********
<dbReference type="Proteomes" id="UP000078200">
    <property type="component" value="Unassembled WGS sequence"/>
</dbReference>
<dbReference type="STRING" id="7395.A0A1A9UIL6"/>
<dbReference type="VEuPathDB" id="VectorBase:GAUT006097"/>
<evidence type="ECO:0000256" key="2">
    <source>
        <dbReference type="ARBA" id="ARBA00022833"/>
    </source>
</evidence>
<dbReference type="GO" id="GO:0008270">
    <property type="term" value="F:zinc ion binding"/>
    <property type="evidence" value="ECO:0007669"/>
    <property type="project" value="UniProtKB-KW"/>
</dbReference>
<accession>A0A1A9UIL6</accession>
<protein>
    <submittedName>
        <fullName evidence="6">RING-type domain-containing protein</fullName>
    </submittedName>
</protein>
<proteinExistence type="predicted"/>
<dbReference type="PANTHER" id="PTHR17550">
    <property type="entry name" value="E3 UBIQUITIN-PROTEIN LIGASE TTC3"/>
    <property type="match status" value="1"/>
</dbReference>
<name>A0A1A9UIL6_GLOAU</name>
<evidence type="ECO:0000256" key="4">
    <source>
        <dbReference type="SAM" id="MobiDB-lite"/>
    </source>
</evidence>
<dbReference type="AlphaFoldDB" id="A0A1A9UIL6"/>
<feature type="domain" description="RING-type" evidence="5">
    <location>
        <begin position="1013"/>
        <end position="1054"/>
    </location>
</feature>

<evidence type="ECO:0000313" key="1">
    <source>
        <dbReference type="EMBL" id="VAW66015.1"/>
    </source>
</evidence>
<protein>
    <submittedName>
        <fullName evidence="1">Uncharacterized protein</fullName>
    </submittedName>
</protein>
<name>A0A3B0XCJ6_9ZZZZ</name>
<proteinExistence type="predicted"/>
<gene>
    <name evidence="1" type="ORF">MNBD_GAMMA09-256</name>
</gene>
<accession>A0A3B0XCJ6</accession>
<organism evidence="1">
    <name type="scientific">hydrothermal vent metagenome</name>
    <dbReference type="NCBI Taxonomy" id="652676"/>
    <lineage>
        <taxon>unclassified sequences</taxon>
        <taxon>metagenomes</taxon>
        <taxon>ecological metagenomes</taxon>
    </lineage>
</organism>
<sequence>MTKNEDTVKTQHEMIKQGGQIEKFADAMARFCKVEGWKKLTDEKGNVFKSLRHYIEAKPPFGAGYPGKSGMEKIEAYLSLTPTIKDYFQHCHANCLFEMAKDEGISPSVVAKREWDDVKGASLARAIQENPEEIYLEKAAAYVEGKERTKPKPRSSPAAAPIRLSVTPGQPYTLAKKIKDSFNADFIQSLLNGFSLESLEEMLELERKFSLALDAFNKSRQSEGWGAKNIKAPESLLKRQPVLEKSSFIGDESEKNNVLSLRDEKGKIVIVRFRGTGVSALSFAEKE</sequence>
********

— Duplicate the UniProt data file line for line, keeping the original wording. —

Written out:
<dbReference type="Proteomes" id="UP000078200">
    <property type="component" value="Unassembled WGS sequence"/>
</dbReference>
<dbReference type="STRING" id="7395.A0A1A9UIL6"/>
<dbReference type="VEuPathDB" id="VectorBase:GAUT006097"/>
<evidence type="ECO:0000256" key="2">
    <source>
        <dbReference type="ARBA" id="ARBA00022833"/>
    </source>
</evidence>
<dbReference type="GO" id="GO:0008270">
    <property type="term" value="F:zinc ion binding"/>
    <property type="evidence" value="ECO:0007669"/>
    <property type="project" value="UniProtKB-KW"/>
</dbReference>
<accession>A0A1A9UIL6</accession>
<protein>
    <submittedName>
        <fullName evidence="6">RING-type domain-containing protein</fullName>
    </submittedName>
</protein>
<proteinExistence type="predicted"/>
<dbReference type="PANTHER" id="PTHR17550">
    <property type="entry name" value="E3 UBIQUITIN-PROTEIN LIGASE TTC3"/>
    <property type="match status" value="1"/>
</dbReference>
<name>A0A1A9UIL6_GLOAU</name>
<evidence type="ECO:0000256" key="4">
    <source>
        <dbReference type="SAM" id="MobiDB-lite"/>
    </source>
</evidence>
<dbReference type="AlphaFoldDB" id="A0A1A9UIL6"/>
<feature type="domain" description="RING-type" evidence="5">
    <location>
        <begin position="1013"/>
        <end position="1054"/>
    </location>
</feature>

<evidence type="ECO:0000313" key="1">
    <source>
        <dbReference type="EMBL" id="VAW66015.1"/>
    </source>
</evidence>
<protein>
    <submittedName>
        <fullName evidence="1">Uncharacterized protein</fullName>
    </submittedName>
</protein>
<name>A0A3B0XCJ6_9ZZZZ</name>
<proteinExistence type="predicted"/>
<gene>
    <name evidence="1" type="ORF">MNBD_GAMMA09-256</name>
</gene>
<accession>A0A3B0XCJ6</accession>
<organism evidence="1">
    <name type="scientific">hydrothermal vent metagenome</name>
    <dbReference type="NCBI Taxonomy" id="652676"/>
    <lineage>
        <taxon>unclassified sequences</taxon>
        <taxon>metagenomes</taxon>
        <taxon>ecological metagenomes</taxon>
    </lineage>
</organism>
<sequence>MTKNEDTVKTQHEMIKQGGQIEKFADAMARFCKVEGWKKLTDEKGNVFKSLRHYIEAKPPFGAGYPGKSGMEKIEAYLSLTPTIKDYFQHCHANCLFEMAKDEGISPSVVAKREWDDVKGASLARAIQENPEEIYLEKAAAYVEGKERTKPKPRSSPAAAPIRLSVTPGQPYTLAKKIKDSFNADFIQSLLNGFSLESLEEMLELERKFSLALDAFNKSRQSEGWGAKNIKAPESLLKRQPVLEKSSFIGDESEKNNVLSLRDEKGKIVIVRFRGTGVSALSFAEKE</sequence>